At the time of his rivalry with Boris Becker, the Swede often ended up in the background, overwhelmed by Boris' personality. But now, thanks to his extraordinary work with Roger Federer, he took his revenge.
The dualism between two champions is the essence of any sport. In the last decade, tennis was based on the Federer vs Nadal rivalry. Today they left to Djokovic the role of number one, not the scepter of popularity.
Before Roger and Rafa there were Sampras and Agassi, and even before Edberg and Becker. For people like me, who started following tennis in the second half of the '80s, the one between the Swede and the German is the rivalry by definition. Because it's true that Ivan Lendl was number one back then, but Stefan and Boris split the fans.
They were young, people said both would be number one, and, most of all, they played extremely good tennis.
I have always rooted for Edberg and I have always suffered his rivalry with Becker, one who always took more front covers despite stats were saying the Swede was better. 6 Slams won each, a final lost in Paris that still remains a big regret for Edberg, who ended the season at No. 1 twice, a position the two occupied for 72 and 12 weeks, respectively.
But Becker was a character on and off the court. He won Wimbledon at 17 and, a few weeks later, without even having a driver's license, he became the testimonial of a car manufacturer at home.
Externally, Becker appeared (or was) more glittering than Edberg. Like Agassi and Sampras afterwards, with the first "winning less", but clearly more popular for a million reasons.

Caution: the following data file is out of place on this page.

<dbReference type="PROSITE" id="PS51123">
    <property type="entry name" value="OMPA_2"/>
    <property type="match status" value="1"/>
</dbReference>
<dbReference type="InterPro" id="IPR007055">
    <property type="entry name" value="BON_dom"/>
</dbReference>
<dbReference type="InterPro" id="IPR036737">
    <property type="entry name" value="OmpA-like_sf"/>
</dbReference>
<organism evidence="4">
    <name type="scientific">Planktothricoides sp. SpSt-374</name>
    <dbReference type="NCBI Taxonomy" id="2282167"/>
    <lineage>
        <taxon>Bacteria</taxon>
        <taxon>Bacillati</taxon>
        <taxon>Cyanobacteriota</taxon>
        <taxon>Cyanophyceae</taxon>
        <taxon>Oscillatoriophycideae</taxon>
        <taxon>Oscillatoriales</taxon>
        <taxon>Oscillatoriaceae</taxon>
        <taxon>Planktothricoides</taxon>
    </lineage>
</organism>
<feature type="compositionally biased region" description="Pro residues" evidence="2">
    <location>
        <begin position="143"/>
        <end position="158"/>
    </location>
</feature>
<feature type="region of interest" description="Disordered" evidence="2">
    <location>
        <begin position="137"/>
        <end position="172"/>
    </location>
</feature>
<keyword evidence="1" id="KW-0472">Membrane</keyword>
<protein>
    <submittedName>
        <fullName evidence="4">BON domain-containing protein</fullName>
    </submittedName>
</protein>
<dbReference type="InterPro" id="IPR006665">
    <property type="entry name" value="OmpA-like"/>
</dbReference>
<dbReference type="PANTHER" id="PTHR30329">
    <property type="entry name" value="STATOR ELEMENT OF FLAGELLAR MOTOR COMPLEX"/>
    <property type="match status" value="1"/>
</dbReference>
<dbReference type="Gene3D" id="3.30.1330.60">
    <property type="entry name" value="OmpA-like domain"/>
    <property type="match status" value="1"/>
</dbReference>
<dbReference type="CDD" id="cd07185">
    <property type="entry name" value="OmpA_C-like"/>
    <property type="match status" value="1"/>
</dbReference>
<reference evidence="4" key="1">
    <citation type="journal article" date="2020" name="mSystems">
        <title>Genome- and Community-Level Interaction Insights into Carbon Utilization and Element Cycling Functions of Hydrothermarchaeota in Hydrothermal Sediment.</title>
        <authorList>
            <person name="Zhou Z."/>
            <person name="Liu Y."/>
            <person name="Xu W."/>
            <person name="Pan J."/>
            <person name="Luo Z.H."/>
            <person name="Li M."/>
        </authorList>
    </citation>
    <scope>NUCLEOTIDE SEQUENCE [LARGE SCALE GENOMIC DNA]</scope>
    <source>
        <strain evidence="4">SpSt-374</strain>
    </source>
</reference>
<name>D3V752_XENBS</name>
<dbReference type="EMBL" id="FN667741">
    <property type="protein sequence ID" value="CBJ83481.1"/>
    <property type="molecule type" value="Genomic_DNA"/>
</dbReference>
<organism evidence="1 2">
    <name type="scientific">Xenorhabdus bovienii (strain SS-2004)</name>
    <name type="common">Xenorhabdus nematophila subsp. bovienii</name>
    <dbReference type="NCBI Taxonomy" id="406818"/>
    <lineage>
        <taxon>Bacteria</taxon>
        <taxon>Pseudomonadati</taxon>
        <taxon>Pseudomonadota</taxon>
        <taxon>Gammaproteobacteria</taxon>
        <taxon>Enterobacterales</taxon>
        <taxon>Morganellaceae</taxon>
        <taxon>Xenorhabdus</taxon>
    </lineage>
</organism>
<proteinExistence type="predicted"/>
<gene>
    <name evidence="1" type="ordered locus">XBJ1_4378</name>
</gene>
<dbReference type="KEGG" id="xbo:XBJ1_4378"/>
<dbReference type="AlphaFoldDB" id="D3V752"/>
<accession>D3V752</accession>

Edberg never lacked love and support from the crowd, but perhaps the Swede has never had the overwhelming heat that Becker inspired. Maybe that's why he announced his withdrawal a year early, so he received cheer and affection in a memorable season that initially seemed only a long walkway, but then also became very good in terms of results.
Stefan's decisive break
Years have gone by. The two continued to live opposite lives.
Edberg has always appeared little and whenever you saw him he was always in great shape. Becker, instead, we have seen him anywhere. Self-centered as many former champions, the German changed his physical look and quickly lost the freshness of the times gone.
This year everything changed, because both are back on track: one became Federer's coach, the other Djokovic's. And with this double choice the general outlook has changed dramatically.
Edberg took the decisive break and, twenty-five years later, surpassed Becker. Not just because, technically, the German did not give Djokovic a significant help, unlike Edberg who managed to bring back the great Federer. But because, "thanks" to Roger, the Swede has had in a few months the consideration he failed to receive as a player.
When Nole became a father and decided to call his son Stefan, plenty of easy jokes were made: even the Serb, rumors said, chose Stefan rather than Boris. Through his work with Federer, today Edberg is and will be perceived in a different way by young people who have not seen him play live. Good, but too late. At least the acknowledgment didn't come posthumously.